Keep your business secure

Our ‘Bizkits’ are a collection of advice documents about how businesses can help themselves in the fight against business crime. The kits may include informational summaries, pro-forma letters and leaflets which a person, particularly an advisor or instructor, would use to inform a targeted audience about a topic of interest.

Below are a number of toolkits, designed to help tackle business crime. Just click the hyperlinks to download the documents.

Accounting Fraud

Password Security

Avoiding Fraud

Phone Hacking

Bicycle Theft

Preventing Car Crime

Bricks and Mortar

Preventing Fraud Online

Business Continuity Planning

Preventing Identity Theft

Business Security During the Winter Shut-down

Preventing Threatening or Violent Situations

Cash on Premises

Property Marking

Corporate Identity Theft

Protecting Information (Information Commissioner)

Cyber Security at Christmas

Reducing Plant Theft

Defensive Planting

Safety of Key Holders Attending the Premises

Employee Fraud

Scrap Metal Dealers Act 2013

Fraud and Scams

Securing Sensitive Files and Docs

Fuel Theft

Security Fencing

HGV security

Simple Steps to Cyber Security

Internal Theft

Small Businesses: Cyber Crime Advice

Key holders Selection and Duties

Smartphone Security

Landlords

Spam

LED Floodlighting

The Importance of Window Security

Lighting images

Top 10 Tips to Help Fight Fraud

Lone Worker Security

Use Passcodes for Mobile Data Security

Metal Theft

Using Social Media Responsibly

Padlock Security

Wall and Fence Security Toppings

 

First Visit Form

 

From paid security systems to simple measures like locking your doors and windows, there is lots you can do to reduce the likelihood of becoming a victim of business crime.

Have a properly managed CCTV system - whether your business is a shop with stock to protect or a manufacturing business with valuable machinery and materials, make sure that CCTV is in working order that is date and time 'stamped', is clearly signposted as a deterrent and that staff are properly trained to view and download the footage, should it be necessary. If you are able try to position cameras low enough to get a clear rather than foreshortened pictrue.

Control access to your premises - keep doors, gates and fences  well maintained and, where appropriate, locked.  Ensure that staff understand their role in keeping you business secure and that visitors are signed in and out and, where practical, are escorted whilst on the premises.   Well trained and confident staff are often your first line of defence.

Use alarmsystems - Panic alarms can be linked via an intruder alarm system to summon police assistance. These can be activiated by foot or hand switches, or within till drawers, by for example, removing the last note from a money clip. Make it clear if you have these types of alarm systems in place to try and deter thieves.  You could also consider installing less sophisticated alarms ('doorbells' or personal attack alarms) that can summon help from the public, or other parts of your business or nearby buildings.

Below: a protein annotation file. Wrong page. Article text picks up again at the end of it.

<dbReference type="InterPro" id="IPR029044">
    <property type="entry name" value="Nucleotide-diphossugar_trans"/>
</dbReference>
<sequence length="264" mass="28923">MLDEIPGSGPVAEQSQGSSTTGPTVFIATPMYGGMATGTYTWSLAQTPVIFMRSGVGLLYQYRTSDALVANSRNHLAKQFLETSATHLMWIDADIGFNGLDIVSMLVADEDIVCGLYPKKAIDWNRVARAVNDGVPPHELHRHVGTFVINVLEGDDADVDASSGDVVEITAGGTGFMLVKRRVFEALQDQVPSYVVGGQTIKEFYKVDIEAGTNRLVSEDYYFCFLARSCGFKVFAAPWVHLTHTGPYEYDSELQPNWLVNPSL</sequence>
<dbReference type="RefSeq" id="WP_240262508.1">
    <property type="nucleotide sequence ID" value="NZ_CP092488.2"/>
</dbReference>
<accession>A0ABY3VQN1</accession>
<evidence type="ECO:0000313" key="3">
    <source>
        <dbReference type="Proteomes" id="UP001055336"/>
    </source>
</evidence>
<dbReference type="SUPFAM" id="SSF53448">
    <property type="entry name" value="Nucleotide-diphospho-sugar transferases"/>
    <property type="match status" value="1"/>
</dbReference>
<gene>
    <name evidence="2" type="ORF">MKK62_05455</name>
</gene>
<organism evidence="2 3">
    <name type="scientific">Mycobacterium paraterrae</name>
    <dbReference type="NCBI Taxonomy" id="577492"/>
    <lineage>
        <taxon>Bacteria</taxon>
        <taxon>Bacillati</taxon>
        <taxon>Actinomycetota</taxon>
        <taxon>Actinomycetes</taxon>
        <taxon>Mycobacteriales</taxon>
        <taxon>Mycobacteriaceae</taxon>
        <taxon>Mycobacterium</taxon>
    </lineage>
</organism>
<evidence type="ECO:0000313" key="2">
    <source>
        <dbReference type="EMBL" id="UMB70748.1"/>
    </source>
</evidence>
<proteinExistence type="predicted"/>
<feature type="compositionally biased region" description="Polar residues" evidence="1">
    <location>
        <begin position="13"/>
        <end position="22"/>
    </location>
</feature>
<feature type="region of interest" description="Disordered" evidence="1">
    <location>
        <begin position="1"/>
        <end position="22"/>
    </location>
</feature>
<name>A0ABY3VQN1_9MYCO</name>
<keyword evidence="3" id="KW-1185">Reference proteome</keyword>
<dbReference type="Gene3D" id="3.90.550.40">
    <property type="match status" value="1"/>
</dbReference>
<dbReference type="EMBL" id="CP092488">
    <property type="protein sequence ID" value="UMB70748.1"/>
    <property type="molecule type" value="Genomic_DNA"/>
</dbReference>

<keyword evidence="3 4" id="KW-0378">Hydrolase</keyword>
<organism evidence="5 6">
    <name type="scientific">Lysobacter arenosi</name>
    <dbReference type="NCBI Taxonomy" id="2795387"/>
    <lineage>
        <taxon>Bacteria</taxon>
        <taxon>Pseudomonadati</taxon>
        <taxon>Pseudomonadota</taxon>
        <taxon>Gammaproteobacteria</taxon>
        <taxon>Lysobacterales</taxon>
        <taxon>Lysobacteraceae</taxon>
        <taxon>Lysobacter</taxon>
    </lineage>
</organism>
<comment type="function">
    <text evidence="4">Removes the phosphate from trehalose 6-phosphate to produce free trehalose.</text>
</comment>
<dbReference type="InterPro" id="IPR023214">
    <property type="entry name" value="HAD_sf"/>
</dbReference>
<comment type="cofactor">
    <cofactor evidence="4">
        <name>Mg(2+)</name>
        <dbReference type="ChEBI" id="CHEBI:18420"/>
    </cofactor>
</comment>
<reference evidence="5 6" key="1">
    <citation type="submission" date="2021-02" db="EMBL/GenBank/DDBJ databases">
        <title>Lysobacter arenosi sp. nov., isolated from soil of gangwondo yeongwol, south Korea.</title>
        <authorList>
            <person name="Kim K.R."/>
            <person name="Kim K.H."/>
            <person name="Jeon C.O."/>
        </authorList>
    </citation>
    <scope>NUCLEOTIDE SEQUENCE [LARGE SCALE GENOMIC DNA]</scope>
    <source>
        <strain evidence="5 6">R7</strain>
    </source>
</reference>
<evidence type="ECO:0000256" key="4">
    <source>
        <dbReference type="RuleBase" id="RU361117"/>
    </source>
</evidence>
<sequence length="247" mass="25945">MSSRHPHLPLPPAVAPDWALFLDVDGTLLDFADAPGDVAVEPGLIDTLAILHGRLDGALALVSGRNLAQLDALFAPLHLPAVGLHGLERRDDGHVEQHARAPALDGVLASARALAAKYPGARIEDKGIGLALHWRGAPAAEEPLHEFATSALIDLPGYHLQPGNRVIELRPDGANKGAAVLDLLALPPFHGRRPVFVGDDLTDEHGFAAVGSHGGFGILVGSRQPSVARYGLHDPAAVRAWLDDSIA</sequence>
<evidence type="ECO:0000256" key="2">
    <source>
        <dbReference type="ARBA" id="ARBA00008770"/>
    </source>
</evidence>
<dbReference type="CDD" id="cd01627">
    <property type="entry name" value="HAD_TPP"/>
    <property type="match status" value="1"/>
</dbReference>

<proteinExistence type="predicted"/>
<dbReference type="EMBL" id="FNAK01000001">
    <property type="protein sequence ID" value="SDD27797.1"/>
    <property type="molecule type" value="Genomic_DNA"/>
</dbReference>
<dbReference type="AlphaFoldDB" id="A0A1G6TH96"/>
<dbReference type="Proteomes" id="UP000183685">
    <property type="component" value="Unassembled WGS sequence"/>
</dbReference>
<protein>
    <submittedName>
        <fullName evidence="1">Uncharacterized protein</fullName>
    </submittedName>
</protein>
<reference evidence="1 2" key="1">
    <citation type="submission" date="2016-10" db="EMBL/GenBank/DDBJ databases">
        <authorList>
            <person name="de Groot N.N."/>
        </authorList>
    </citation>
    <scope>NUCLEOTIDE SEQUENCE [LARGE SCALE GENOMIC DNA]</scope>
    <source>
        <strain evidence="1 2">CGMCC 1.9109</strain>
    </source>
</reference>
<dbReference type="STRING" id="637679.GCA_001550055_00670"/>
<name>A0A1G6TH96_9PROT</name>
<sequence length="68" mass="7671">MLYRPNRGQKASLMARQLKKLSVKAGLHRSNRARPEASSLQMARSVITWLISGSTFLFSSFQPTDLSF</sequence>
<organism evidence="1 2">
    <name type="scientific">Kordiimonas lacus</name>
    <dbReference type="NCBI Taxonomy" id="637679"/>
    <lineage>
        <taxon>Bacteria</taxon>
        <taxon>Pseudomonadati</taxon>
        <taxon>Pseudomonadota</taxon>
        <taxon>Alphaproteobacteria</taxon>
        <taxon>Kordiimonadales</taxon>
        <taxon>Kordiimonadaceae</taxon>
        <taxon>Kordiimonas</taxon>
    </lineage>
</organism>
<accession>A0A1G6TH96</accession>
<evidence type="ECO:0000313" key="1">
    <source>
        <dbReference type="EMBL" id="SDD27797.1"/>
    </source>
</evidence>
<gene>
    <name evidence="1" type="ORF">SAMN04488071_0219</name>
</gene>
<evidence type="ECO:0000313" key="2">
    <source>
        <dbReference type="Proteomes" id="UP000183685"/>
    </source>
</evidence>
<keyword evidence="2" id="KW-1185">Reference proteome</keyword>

Keep high value items away from vulnerable locations such as doorways and in windows.  Asset marking makes your property less attractive to thieves because it is clearly identifiable and harder to sell on.  Use free facilities such as Immobilise and Police crime reduction surveys.

Keep computers, printers and other computer equipment locked away to keep them safe.  Make sure that anti-virus & security software are kept up-to-date to protect your business from cyber crime.

Where possible ensure that your premises only has one entrance and exit and that it is clear and uncluttered - just being seen is a deterrent to many criminals.  Keep high value goods where they can be seen by staff and are not easily stolen.

Make sure your staff are trained to look out for criminal behaviour and know what steps to take if your business is targeted.

If your premises has a yard or car-park make sure its boundaries are secure and not overgrown.   Reduce the number of places nuisance youths can congregate or criminals can hide to gain access to the roof or unattended entrances.

Keep the amount of cash and other valuables on the premises to a minimum.  Use a safe to keep down the amount of cash in tills at all times.

Review your banking and accounts procedures to reduce the risk of being a victim of fraud. Also alter the times and days that you travel to the bank.

If you rent out premises make sure you know what they are being used for - criminals use rented and vacant premises for storing stolen goods, growing cannabis, striping down stolen vehicles and a host of other criminal activities.  Work together with neighbours and other nearby businesses to make yours a safer community.

Business layout - Design your business layout to make it less attractive to robbers. For example, position cash desks so that theieves can't keep all staff in their line of sight, or are unable to back out or escape without obstruction. Thieves will be put off by a large number of potential witnesses, so ensure that the window display and shop fittings allow a clear view of the shop interior from the street, so that your cash desk is easily visible to passers-by. Take care positioning your till: if it is too far back it will not be visible from outside the shop, but if it is too close to the door it may attract robbers because they can dash in and out quickly.